To counter injustice with legal interventions – this is the aim and daily work of the European Center for Constitutional and Human Rights.
ECCHR is an independent, non-profit legal and educational organization dedicated to enforcing civil and human rights worldwide. It was founded in 2007 by Wolfgang Kaleck and other international human rights lawyers to protect and enforce the rights guaranteed by the Universal Declaration of Human Rights, as well as other human rights declarations and national constitutions, through legal means.
Together with those affected and partners worldwide, ECCHR uses legal means to end impunity for those responsible for torture, war crimes, sexual and gender-based violence, corporate exploitation and fortressed borders.
Civil society organisations and trade unions launch Justice is Everybody's Business campaign in Brussels
No more exploitation, no more environmental destruction, no more bad/unjust business practices by European companies. Those are the demands of the Justice is Everybody’s Business campaign, launched today in Brussels by over 100 civil society and trade union organisations. They ask the EU to issue a strong due diligence law that effectively prevents environmental and human rights violations and holds business accountable.
“It is about time for the EU to rebalance justice over profits – and peoples’ interests over the business lobby. Reckless business have been allowed to roam for too long. The EU is now in the position to adopt a strong law that holds lead companies responsible for harm that happens anywhere in their supply chain and empower those affected to seek justice,” says Ben Vanpeperstraete, Senior Legal Advisor at the European Center for Constitutional and Human Rights. ECCHR acts as steering group member of the Justice is Everybody's Business campaign.
Even though countries like France and Germany are leading the way with national human rights due diligence laws, they do not sufficiently protect both people and planet from the impact of European business operations. In February this year, the European Commission unveiled its proposal for an EU law requiring large companies to conduct checks on their investments, supply chains and own operations to identify, prevent and address human rights and environmental risks and impacts within and outside the EU.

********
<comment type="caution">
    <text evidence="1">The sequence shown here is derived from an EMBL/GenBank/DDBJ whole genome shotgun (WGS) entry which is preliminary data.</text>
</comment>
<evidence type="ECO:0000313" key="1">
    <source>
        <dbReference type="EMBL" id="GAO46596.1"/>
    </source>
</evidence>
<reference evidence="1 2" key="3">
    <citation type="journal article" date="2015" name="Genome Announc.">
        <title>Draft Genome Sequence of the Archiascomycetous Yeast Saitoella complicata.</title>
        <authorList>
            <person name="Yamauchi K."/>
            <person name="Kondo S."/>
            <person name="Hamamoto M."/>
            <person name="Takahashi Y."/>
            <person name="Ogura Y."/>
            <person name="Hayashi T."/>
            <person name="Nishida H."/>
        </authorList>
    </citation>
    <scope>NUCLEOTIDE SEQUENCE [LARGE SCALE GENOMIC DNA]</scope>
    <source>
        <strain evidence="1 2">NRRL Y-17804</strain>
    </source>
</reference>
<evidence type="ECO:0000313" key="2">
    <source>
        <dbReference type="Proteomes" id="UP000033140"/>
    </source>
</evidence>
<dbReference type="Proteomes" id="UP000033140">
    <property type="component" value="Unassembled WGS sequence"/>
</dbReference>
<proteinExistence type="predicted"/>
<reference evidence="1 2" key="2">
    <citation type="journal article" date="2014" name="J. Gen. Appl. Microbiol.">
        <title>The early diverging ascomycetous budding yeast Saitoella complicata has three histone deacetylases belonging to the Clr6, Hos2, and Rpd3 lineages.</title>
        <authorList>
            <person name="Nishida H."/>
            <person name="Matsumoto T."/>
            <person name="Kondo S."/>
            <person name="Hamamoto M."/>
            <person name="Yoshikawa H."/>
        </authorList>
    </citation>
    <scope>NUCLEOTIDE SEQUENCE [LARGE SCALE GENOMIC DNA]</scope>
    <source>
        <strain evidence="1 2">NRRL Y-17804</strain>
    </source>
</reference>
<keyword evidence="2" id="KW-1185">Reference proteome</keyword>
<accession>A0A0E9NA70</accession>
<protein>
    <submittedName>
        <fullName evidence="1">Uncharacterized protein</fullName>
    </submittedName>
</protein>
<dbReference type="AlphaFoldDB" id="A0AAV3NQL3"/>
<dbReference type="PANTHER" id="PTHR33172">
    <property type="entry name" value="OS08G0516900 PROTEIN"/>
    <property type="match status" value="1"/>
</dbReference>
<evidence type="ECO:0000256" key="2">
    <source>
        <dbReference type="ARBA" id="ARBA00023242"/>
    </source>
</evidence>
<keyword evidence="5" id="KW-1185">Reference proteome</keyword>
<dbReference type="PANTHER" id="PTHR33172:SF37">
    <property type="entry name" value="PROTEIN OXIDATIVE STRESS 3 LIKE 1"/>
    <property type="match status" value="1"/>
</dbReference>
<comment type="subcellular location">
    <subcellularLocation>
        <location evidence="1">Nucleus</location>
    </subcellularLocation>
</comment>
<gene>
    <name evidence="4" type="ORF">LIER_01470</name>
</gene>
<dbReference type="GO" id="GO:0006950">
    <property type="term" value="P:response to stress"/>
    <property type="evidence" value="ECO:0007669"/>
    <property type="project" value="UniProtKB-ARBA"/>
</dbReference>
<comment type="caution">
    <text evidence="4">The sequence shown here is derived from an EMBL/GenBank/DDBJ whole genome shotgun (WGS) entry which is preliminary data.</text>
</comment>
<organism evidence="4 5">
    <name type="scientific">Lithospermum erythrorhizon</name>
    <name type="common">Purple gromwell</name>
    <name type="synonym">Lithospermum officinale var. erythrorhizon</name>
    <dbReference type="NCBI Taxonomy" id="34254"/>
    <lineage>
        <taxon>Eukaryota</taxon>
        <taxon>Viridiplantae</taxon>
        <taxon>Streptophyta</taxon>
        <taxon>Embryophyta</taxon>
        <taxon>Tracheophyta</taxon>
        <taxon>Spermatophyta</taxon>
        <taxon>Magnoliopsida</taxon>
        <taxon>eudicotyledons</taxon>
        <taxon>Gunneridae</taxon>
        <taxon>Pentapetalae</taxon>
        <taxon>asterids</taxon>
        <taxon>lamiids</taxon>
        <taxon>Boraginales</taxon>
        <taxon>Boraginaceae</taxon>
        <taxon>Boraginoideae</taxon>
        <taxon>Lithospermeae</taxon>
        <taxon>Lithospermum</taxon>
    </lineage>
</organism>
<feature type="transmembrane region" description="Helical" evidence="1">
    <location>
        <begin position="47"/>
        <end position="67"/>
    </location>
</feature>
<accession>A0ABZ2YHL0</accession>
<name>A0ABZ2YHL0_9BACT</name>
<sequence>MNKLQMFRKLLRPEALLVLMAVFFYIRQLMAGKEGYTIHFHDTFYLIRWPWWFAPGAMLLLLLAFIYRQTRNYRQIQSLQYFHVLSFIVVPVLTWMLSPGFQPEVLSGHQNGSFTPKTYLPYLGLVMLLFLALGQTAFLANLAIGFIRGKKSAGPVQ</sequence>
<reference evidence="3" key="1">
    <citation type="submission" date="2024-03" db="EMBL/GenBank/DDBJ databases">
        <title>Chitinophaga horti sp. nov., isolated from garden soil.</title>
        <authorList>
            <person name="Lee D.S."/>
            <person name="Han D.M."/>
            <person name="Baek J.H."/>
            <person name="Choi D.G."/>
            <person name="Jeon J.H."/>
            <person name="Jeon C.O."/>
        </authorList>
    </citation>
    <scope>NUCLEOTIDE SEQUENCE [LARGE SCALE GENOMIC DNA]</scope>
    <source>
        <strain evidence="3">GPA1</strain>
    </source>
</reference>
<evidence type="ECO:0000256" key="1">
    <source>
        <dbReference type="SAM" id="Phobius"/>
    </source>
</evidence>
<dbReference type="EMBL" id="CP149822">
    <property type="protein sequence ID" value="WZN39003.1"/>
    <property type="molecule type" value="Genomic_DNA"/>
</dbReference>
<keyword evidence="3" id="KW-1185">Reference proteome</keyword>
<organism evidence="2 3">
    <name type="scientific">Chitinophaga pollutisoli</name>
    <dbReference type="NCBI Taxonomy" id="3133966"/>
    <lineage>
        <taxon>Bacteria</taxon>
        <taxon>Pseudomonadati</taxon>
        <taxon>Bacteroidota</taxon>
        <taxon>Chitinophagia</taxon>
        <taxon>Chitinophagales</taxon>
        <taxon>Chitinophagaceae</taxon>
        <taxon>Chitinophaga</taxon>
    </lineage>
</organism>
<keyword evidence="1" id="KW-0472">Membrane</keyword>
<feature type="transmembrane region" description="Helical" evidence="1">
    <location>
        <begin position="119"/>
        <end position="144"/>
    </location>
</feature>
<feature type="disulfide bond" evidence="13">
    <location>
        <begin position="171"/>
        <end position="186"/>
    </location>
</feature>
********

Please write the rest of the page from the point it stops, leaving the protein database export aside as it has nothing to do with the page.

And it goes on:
However, the proposal contains dangerous loopholes that will fail to guarantee justice. It fails to sufficiently empower those suffering from bad business practices to get justice in courts within the EU. And despite corporations' massive impact on the climate crisis, the draft law ignores to oblige companies to reduce their greenhouse gas emissions and to hold them liable for failing to do so.
Miriam Saage-Maaß, Legal Director at ECCHR states: “Heatwaves in Europe or life-threatening rising sea levels in Indonesia show: The climate crisis results in human rights violations – and European corporations share a part of the responsibility for this. The new EU law must take this into account and create actionable due diligence obligations regarding climate change caused by business.”
The campaign is launched with a public action in Brussels where 3 metre tall ‘scales of justice’ shows the current imbalances between corporate profits on one side and human rights, environmental and climate justice on the other side – and that public pressure can tip the scales. A poll conducted in nine EU countries last year indicated that over 80% of European citizens want strong laws to hold companies liable for overseas human rights and environmental violations.
Learn more about the Justice is Everybody's Business campaign and our demands here.
Spokespeople for Justice is Everybody's Business:
First France, then the Netherlands and Germany – more and more European countries are introducing supply chain laws because they have come to recognize that oil spills, theft of natural resources and forced labor do not arise from nowhere. They are the result of the ruthless practices of companies along their global value chains.
T: +49 30 69819797